Interviews


Leonardo DiCaprio


Occupation: Actor, Teen heartthrob
Date of Birth: November 11, 1974
Place of Birth: Los Angeles, Calif., USA
Sign: Sun in Scorpio, Moon in Libra
Relations: Parents: George and Irmelin DiCaprio; current companion: Gisele Bundchen (model)
Education: Center for Enriched Studies and John Marshall High School (both in Los Angeles)

 

NO one can say that Leonardo DiCaprio hasn't paid his dues: he suffered opposite Alan Thicke and Kirk Cameron on ABC's wretched Growing Pains before beating out 400 other young hopefuls for the role of Tobias Wolff in This Boy's Life. For a poor kid who never studied acting, DiCaprio won raves for his performance in this coming-of-age tale, and critics agreed that he all but stole the movie out from under its star, Robert De Niro. DiCaprio proved that he was no fluke with his next outing, Lasse Hallström's What's Eating Gilbert Grape, in which he played the mentally retarded brother of Johnny Depp (DiCaprio almost lost the part because he was considered too handsome for the role of the unkempt Arnie). His honest and open performance earned him an Academy Award nomination.

Suddenly, the 19-year-old actor found himself hailed as the new rebel  the young, tortured soul that Hollywood loves to devour. DiCaprio's subsequent career choices have done nothing to alter that perception. He starred as the cynical Kid, opposite Sharon Stone and Gene Hackman, in The Quick and the Dead, which was a pretty accurate description of the film's box-office performance. He followed that with the long-anticipated film adaptation of Jim Carroll's The Basketball Diaries, a project that had languished for years awaiting a powerful young actor to bring the drug-addicted, hoops-loving poet to life. DiCaprio threw himself into the role. He spent weeks preparing for the film's withdrawal scene, which required him to achieve, as he put it, "a primal state of being  I had to turn into an animal almost." The movie bombed, and so did Total Eclipse, DiCaprio's dreadful follow-up about the twisted relationship between the poet Rimbaud (DiCaprio) and his mentor, Paul Verlaine.

DiCaprio was raised in what he refers to as the "Hollywood slums" by parents who were old hippies. His mother has said she chose the name Leonardo after she received a swift kick from her unborn son while she was standing in the Uffizi gazing at a Leonardo da Vinci painting. Although his parents were separated by his first birthday (they are still technically married), the family has remained close, and both mom and dad are very active in their son's career (mom handles the finances, dad screens the scripts). DiCaprio made his acting debut at five, when he appeared on Romper Room. By the time he turned 10, he was already disillusioned with the business: an agent rejected him for having "the wrong haircut," and suggested he change his name to Lenny Williams. But at 14, DiCaprio decided to give acting another try. He found an agent who liked his haircut and his name and soon landed some 30 commercials, and went on to bit parts on TV's Santa Barbara and The New Lassie, and the unforgettable feature film Critters 3. He also made several educational films, including Micky's Safety Club and How To Deal With a Parent Who Takes Drugs. He joined the cast of the long-running Growing Pains in 1991. Fortunately for DiCaprio, his tenure on the show was short-lived. In 1992, he left to make This Boy's Life.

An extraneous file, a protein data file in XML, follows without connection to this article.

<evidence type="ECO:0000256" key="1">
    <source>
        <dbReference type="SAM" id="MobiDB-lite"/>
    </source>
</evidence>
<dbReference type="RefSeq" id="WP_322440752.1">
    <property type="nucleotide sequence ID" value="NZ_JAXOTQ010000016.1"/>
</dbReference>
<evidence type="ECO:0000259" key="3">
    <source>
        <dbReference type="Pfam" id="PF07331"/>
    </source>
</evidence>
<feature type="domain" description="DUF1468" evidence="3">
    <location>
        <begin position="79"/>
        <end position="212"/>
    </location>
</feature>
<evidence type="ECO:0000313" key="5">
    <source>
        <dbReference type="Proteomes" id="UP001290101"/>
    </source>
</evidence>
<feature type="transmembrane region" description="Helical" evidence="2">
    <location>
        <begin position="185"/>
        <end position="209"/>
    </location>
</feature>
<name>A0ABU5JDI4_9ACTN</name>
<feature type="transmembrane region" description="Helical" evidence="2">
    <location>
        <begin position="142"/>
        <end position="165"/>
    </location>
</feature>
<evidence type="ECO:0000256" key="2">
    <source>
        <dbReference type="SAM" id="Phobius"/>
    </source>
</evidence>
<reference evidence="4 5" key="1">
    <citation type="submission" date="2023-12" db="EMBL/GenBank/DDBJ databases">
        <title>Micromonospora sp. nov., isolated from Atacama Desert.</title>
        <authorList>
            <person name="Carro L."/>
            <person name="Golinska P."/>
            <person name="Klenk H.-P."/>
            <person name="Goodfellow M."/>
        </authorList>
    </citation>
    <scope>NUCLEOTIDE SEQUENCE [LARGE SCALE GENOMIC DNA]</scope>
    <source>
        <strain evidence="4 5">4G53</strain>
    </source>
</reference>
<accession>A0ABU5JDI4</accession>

DiCaprio's days of disappointing box-office are over for good. His crossing-over from art-house darling to mainstream favorite began in earnest when he acquitted himself well in a modern-day retelling of Romeo and Juliet, with Claire Danes as his Juliet; and in the ten-hanky family drama Marvin's Room, in which he co-starred with Meryl Streep and Diane Keaton. But the popular and critical accolades that met those performances were completely engulfed by the enthusiastic tidal-wave reception that greeted his Golden Globe-nominated star turn in James Cameron's blockbuster Titanic, a film that upgraded him once and for all from boy to romantic leading man status. He kept his momentum going with a dual role as good and evil twin heirs to the French monarchy in an adaptation of the classic Alexandre Dumas novel The Man in the Iron Mask that had him buckling swash alongside screen vets John Malkovich, Gabriel Byrne, Jeremy Irons, and Gérard Depardieu, and finished out the year with a role as a voraciously self-indulgent star in Woody Allen's Celebrity. After much deliberation over what his next role would be, DiCaprio finally signed a $20 million deal to headline The Beach, a film based on the novel by Alex Garland about an aimless traveler who is given a map to paradise by a mysterious stranger.

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